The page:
38:  So then he that gives her in marriage does well; but he that gives her not in marriage does better.

I'm sure you'll agree that this is not quite as clear as the first scripture that we read a couple of minutes ago.

We read this, and we might think, "Is God a male chauvinist?  And what about the apostle Paul, who wrote these words?  Was he a male chauvinist?"  Even within the greater Church of God, Paul has sometimes been accused of chauvinism. 

Was God – or was Paul – or were both of them – here giving Christian men the go ahead to make improper demands on young women – even on women to whom they are not married?

One of the first rules of effective Bible study is to examine the context.  The context of these three verses here – and through most of I Corinthians 7 – is the context of Christian marriage.  In this particular part of the chapter, the context is especially whether or not Christians should marry during periods of trouble, religious persecution or other difficult circumstances.  And if we read through more of the context, that troubled condition was the case in Corinth during the time that Paul was writing this letter.  Just prior to verses 36 to 38, Paul had written that they were under difficult and dangerous circumstances in that day and that, therefore, it was advisable to avoid marriage at that time:

I Corinthians 7:
7:  For I would that all men were even as I myself.  But every man has his proper gift of God, one after this manner, and another after that.
8:  I say therefore to the unmarried and widows, It is good for them if they abide even as I...

In other words, to remain unmarried at that time.

Verse 25:  Now concerning virgins I have no commandment of the Lord: yet I give my judgment, as one that has obtained mercy of the Lord to be faithful.
26:  I suppose therefore that this is good for the present distress, I say, that it is good for a man so to be...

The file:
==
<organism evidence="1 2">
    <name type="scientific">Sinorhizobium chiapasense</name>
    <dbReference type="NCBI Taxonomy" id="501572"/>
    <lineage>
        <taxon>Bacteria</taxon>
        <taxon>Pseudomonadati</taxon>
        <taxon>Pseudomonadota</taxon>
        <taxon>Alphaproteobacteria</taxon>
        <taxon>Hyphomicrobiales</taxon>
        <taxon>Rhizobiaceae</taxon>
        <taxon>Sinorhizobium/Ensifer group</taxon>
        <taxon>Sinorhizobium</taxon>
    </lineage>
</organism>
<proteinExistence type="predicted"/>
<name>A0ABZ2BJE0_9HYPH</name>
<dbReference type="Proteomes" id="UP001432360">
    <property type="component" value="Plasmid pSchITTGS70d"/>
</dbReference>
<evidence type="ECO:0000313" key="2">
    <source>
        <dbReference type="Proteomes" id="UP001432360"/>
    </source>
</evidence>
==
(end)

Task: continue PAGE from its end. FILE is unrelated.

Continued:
The New King James version renders the phrase "so to be" as "to remain as he is" – in other words, unmarried.

Things may have become so bad in Corinth at that time that Paul and his Corinthian brethren might have even thought that the end-times had arrived:

Verse 29:  But this I say, brethren, the time is short…
Verse 31:  And those that use this world, as not misusing it: for the form of this world is passing away. 

We know that is true in our day, now; but back then, maybe things were so bad that they really did believe that they were living in the last days.  We see this mindset in other scriptures too.

Paul clarified his statements here by adding that, if a couple's love and proper, natural desire for one another was so very great, then they certainly should marry in order to avoid any possibility of fornication:

Verse 9:  But if they cannot contain, let them marry: for it is better to marry than to burn.

But Paul also pointed out some benefits of remaining single, both in troubled times and in non-troubled times.  One example that he gives here is that an unmarried person is often able to dedicate more of his or her time in worship of God and in service to God’s people.  

Please keep these factors in mind now as we go through and examine verses 36-38, one-by-one:

Verse 36:  But if any man think that he behaves himself uncomely toward his virgin, if she pass the flower of her age, and need so require, let him do what he will, he sins not: let them marry.